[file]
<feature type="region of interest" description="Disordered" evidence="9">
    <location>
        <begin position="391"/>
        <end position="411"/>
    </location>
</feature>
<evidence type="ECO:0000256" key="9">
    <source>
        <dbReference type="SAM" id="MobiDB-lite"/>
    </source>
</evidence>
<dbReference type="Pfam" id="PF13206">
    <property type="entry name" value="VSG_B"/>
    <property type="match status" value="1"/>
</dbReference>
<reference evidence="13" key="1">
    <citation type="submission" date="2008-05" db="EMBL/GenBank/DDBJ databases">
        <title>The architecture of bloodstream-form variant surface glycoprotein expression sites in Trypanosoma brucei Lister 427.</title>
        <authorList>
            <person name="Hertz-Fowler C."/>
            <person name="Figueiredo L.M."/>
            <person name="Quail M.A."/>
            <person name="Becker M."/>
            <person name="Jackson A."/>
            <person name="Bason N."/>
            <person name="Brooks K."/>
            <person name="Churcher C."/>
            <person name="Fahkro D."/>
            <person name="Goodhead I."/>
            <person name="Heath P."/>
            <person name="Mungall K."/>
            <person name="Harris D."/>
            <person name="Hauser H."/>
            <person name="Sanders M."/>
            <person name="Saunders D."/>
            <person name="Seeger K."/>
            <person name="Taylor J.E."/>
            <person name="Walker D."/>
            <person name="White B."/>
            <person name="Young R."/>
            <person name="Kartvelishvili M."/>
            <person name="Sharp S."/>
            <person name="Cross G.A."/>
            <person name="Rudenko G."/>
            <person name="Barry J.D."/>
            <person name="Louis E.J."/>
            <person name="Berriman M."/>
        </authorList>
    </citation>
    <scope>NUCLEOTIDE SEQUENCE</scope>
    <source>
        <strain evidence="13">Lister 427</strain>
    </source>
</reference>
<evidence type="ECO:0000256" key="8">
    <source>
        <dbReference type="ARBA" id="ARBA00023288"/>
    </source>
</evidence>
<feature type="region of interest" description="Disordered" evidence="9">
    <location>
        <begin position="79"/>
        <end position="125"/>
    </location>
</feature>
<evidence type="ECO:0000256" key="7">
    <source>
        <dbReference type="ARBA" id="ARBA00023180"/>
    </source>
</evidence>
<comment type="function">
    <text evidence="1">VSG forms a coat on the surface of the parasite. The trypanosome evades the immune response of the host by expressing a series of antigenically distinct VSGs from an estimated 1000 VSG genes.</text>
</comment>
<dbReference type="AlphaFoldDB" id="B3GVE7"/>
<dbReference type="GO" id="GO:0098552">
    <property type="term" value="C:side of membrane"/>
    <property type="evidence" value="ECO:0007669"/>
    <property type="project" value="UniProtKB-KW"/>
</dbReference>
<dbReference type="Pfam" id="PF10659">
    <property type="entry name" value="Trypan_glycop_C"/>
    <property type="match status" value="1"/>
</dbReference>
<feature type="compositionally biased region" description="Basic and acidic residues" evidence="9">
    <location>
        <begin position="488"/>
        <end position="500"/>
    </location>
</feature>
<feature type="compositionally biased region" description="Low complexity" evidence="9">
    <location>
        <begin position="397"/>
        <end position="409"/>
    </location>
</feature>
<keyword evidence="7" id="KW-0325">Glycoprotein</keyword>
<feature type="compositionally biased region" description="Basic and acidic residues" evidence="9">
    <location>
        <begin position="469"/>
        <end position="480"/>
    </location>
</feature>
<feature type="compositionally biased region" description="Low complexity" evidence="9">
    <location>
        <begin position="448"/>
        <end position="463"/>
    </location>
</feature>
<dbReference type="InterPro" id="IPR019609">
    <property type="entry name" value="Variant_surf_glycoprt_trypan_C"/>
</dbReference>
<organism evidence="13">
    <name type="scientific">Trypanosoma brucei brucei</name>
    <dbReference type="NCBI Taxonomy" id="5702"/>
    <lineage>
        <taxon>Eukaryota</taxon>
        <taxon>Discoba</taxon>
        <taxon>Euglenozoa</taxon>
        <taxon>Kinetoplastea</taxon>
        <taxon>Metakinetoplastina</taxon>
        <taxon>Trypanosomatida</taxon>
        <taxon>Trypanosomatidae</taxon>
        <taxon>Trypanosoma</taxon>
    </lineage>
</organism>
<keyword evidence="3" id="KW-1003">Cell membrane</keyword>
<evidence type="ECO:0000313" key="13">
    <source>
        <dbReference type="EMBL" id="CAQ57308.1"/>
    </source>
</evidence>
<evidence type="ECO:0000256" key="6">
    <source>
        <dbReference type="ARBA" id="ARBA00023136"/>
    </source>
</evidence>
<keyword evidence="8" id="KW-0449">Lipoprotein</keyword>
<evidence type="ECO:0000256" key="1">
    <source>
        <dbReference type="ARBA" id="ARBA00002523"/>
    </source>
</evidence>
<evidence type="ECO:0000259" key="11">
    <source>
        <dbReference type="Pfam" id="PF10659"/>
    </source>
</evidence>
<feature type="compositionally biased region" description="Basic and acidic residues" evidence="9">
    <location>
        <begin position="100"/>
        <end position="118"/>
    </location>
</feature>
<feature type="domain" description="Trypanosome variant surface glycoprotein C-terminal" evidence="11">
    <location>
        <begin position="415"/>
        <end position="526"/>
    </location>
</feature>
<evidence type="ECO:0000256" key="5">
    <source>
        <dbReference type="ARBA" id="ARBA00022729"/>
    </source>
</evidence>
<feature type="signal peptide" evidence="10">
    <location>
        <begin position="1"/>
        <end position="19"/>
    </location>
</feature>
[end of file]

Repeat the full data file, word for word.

<feature type="region of interest" description="Disordered" evidence="9">
    <location>
        <begin position="391"/>
        <end position="411"/>
    </location>
</feature>
<evidence type="ECO:0000256" key="9">
    <source>
        <dbReference type="SAM" id="MobiDB-lite"/>
    </source>
</evidence>
<dbReference type="Pfam" id="PF13206">
    <property type="entry name" value="VSG_B"/>
    <property type="match status" value="1"/>
</dbReference>
<reference evidence="13" key="1">
    <citation type="submission" date="2008-05" db="EMBL/GenBank/DDBJ databases">
        <title>The architecture of bloodstream-form variant surface glycoprotein expression sites in Trypanosoma brucei Lister 427.</title>
        <authorList>
            <person name="Hertz-Fowler C."/>
            <person name="Figueiredo L.M."/>
            <person name="Quail M.A."/>
            <person name="Becker M."/>
            <person name="Jackson A."/>
            <person name="Bason N."/>
            <person name="Brooks K."/>
            <person name="Churcher C."/>
            <person name="Fahkro D."/>
            <person name="Goodhead I."/>
            <person name="Heath P."/>
            <person name="Mungall K."/>
            <person name="Harris D."/>
            <person name="Hauser H."/>
            <person name="Sanders M."/>
            <person name="Saunders D."/>
            <person name="Seeger K."/>
            <person name="Taylor J.E."/>
            <person name="Walker D."/>
            <person name="White B."/>
            <person name="Young R."/>
            <person name="Kartvelishvili M."/>
            <person name="Sharp S."/>
            <person name="Cross G.A."/>
            <person name="Rudenko G."/>
            <person name="Barry J.D."/>
            <person name="Louis E.J."/>
            <person name="Berriman M."/>
        </authorList>
    </citation>
    <scope>NUCLEOTIDE SEQUENCE</scope>
    <source>
        <strain evidence="13">Lister 427</strain>
    </source>
</reference>
<evidence type="ECO:0000256" key="8">
    <source>
        <dbReference type="ARBA" id="ARBA00023288"/>
    </source>
</evidence>
<feature type="region of interest" description="Disordered" evidence="9">
    <location>
        <begin position="79"/>
        <end position="125"/>
    </location>
</feature>
<evidence type="ECO:0000256" key="7">
    <source>
        <dbReference type="ARBA" id="ARBA00023180"/>
    </source>
</evidence>
<comment type="function">
    <text evidence="1">VSG forms a coat on the surface of the parasite. The trypanosome evades the immune response of the host by expressing a series of antigenically distinct VSGs from an estimated 1000 VSG genes.</text>
</comment>
<dbReference type="AlphaFoldDB" id="B3GVE7"/>
<dbReference type="GO" id="GO:0098552">
    <property type="term" value="C:side of membrane"/>
    <property type="evidence" value="ECO:0007669"/>
    <property type="project" value="UniProtKB-KW"/>
</dbReference>
<dbReference type="Pfam" id="PF10659">
    <property type="entry name" value="Trypan_glycop_C"/>
    <property type="match status" value="1"/>
</dbReference>
<feature type="compositionally biased region" description="Basic and acidic residues" evidence="9">
    <location>
        <begin position="488"/>
        <end position="500"/>
    </location>
</feature>
<feature type="compositionally biased region" description="Low complexity" evidence="9">
    <location>
        <begin position="397"/>
        <end position="409"/>
    </location>
</feature>
<keyword evidence="7" id="KW-0325">Glycoprotein</keyword>
<feature type="compositionally biased region" description="Basic and acidic residues" evidence="9">
    <location>
        <begin position="469"/>
        <end position="480"/>
    </location>
</feature>
<feature type="compositionally biased region" description="Low complexity" evidence="9">
    <location>
        <begin position="448"/>
        <end position="463"/>
    </location>
</feature>
<dbReference type="InterPro" id="IPR019609">
    <property type="entry name" value="Variant_surf_glycoprt_trypan_C"/>
</dbReference>
<organism evidence="13">
    <name type="scientific">Trypanosoma brucei brucei</name>
    <dbReference type="NCBI Taxonomy" id="5702"/>
    <lineage>
        <taxon>Eukaryota</taxon>
        <taxon>Discoba</taxon>
        <taxon>Euglenozoa</taxon>
        <taxon>Kinetoplastea</taxon>
        <taxon>Metakinetoplastina</taxon>
        <taxon>Trypanosomatida</taxon>
        <taxon>Trypanosomatidae</taxon>
        <taxon>Trypanosoma</taxon>
    </lineage>
</organism>
<keyword evidence="3" id="KW-1003">Cell membrane</keyword>
<evidence type="ECO:0000313" key="13">
    <source>
        <dbReference type="EMBL" id="CAQ57308.1"/>
    </source>
</evidence>
<evidence type="ECO:0000256" key="6">
    <source>
        <dbReference type="ARBA" id="ARBA00023136"/>
    </source>
</evidence>
<keyword evidence="8" id="KW-0449">Lipoprotein</keyword>
<evidence type="ECO:0000256" key="1">
    <source>
        <dbReference type="ARBA" id="ARBA00002523"/>
    </source>
</evidence>
<evidence type="ECO:0000259" key="11">
    <source>
        <dbReference type="Pfam" id="PF10659"/>
    </source>
</evidence>
<feature type="compositionally biased region" description="Basic and acidic residues" evidence="9">
    <location>
        <begin position="100"/>
        <end position="118"/>
    </location>
</feature>
<feature type="domain" description="Trypanosome variant surface glycoprotein C-terminal" evidence="11">
    <location>
        <begin position="415"/>
        <end position="526"/>
    </location>
</feature>
<evidence type="ECO:0000256" key="5">
    <source>
        <dbReference type="ARBA" id="ARBA00022729"/>
    </source>
</evidence>
<feature type="signal peptide" evidence="10">
    <location>
        <begin position="1"/>
        <end position="19"/>
    </location>
</feature>